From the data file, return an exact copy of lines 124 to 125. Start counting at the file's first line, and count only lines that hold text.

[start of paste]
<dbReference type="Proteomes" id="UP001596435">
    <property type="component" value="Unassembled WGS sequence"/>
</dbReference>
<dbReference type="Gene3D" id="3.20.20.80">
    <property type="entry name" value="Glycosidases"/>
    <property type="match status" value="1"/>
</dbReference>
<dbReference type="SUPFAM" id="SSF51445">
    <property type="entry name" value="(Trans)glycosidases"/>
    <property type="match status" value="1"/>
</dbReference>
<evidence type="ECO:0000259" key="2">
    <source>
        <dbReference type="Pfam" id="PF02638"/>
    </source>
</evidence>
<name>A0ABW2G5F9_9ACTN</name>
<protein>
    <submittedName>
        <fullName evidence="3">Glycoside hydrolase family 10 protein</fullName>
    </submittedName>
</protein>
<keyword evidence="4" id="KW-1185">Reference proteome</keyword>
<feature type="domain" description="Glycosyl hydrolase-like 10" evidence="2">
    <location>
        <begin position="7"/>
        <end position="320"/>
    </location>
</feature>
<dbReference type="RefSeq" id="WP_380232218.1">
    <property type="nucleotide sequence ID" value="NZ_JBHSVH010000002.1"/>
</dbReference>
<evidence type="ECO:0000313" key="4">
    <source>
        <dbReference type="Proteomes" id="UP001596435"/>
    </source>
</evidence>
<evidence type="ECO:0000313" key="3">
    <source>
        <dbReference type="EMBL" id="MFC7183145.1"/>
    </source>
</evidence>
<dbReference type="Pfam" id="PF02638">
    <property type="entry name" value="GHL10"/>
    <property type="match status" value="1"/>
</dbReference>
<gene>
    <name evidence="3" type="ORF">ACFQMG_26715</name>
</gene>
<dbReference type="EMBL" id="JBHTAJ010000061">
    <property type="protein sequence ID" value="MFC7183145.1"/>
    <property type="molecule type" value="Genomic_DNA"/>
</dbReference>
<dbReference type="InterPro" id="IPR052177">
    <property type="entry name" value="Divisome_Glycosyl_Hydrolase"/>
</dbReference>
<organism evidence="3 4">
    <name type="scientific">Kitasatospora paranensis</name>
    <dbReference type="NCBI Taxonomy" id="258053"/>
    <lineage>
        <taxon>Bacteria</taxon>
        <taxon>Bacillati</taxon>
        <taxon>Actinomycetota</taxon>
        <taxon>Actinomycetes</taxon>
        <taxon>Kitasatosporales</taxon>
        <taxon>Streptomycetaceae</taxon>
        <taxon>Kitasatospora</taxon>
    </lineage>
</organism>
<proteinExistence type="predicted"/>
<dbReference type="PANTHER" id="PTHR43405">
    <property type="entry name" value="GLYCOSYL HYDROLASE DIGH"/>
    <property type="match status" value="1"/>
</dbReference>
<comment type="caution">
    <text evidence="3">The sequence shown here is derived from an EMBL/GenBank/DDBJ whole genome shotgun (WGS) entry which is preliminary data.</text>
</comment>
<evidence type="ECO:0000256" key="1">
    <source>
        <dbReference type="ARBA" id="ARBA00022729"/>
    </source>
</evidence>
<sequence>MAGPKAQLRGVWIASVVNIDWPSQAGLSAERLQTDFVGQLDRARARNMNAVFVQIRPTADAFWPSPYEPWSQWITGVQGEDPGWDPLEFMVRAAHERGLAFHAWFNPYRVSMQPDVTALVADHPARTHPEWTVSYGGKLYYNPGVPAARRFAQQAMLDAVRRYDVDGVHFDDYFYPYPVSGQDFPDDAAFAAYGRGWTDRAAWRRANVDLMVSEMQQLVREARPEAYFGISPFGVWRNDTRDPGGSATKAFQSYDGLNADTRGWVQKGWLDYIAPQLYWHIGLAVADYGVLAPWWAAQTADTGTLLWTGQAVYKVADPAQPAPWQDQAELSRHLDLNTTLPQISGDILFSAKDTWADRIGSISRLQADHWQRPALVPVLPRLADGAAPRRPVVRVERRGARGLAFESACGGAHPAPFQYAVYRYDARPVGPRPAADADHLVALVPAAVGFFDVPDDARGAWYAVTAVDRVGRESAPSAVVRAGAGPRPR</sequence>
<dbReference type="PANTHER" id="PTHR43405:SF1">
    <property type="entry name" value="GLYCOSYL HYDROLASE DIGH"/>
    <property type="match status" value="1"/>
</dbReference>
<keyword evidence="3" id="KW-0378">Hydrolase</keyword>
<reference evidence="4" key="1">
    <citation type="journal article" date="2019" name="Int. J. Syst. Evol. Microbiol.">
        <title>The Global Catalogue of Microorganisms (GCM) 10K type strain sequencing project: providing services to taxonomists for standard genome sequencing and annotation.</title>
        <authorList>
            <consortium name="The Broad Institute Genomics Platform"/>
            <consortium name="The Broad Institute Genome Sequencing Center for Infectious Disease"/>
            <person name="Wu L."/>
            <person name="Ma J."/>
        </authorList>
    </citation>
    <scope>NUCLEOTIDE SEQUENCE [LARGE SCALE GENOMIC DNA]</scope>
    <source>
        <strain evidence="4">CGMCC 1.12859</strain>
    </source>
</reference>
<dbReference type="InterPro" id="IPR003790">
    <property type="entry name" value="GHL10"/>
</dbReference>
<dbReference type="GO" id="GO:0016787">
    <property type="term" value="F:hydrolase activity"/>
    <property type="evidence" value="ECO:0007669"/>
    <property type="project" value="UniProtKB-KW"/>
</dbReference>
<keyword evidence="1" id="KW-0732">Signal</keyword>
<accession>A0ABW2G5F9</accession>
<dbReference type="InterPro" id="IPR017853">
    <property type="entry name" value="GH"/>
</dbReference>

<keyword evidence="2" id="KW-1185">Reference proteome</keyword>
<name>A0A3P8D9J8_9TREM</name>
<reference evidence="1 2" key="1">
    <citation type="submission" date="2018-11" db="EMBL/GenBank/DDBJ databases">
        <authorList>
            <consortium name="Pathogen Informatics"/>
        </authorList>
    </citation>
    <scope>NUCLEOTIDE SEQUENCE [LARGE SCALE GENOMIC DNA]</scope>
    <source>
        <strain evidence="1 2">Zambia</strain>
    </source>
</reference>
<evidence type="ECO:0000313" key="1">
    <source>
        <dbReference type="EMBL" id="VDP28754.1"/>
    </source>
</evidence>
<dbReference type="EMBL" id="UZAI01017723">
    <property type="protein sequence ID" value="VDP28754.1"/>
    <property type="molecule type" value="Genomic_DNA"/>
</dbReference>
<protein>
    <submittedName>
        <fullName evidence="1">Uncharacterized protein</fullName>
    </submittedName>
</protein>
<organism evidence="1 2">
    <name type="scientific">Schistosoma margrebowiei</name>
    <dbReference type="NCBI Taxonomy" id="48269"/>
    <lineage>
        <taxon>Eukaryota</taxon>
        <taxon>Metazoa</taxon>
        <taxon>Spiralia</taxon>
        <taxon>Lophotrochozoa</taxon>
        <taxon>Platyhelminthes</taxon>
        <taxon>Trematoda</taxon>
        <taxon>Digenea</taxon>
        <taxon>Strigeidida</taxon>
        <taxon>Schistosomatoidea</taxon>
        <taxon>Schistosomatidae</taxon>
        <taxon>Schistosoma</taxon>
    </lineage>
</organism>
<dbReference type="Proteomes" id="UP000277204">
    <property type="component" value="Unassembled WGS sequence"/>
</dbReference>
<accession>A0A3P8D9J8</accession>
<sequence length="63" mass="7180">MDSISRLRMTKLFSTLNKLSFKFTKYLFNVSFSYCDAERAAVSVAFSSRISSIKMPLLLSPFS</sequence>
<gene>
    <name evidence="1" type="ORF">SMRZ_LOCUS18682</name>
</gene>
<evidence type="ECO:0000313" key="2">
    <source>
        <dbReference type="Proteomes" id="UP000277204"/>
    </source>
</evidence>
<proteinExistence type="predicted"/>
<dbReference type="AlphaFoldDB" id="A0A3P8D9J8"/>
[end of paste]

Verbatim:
    </citation>
    <scope>NUCLEOTIDE SEQUENCE [LARGE SCALE GENOMIC DNA]</scope>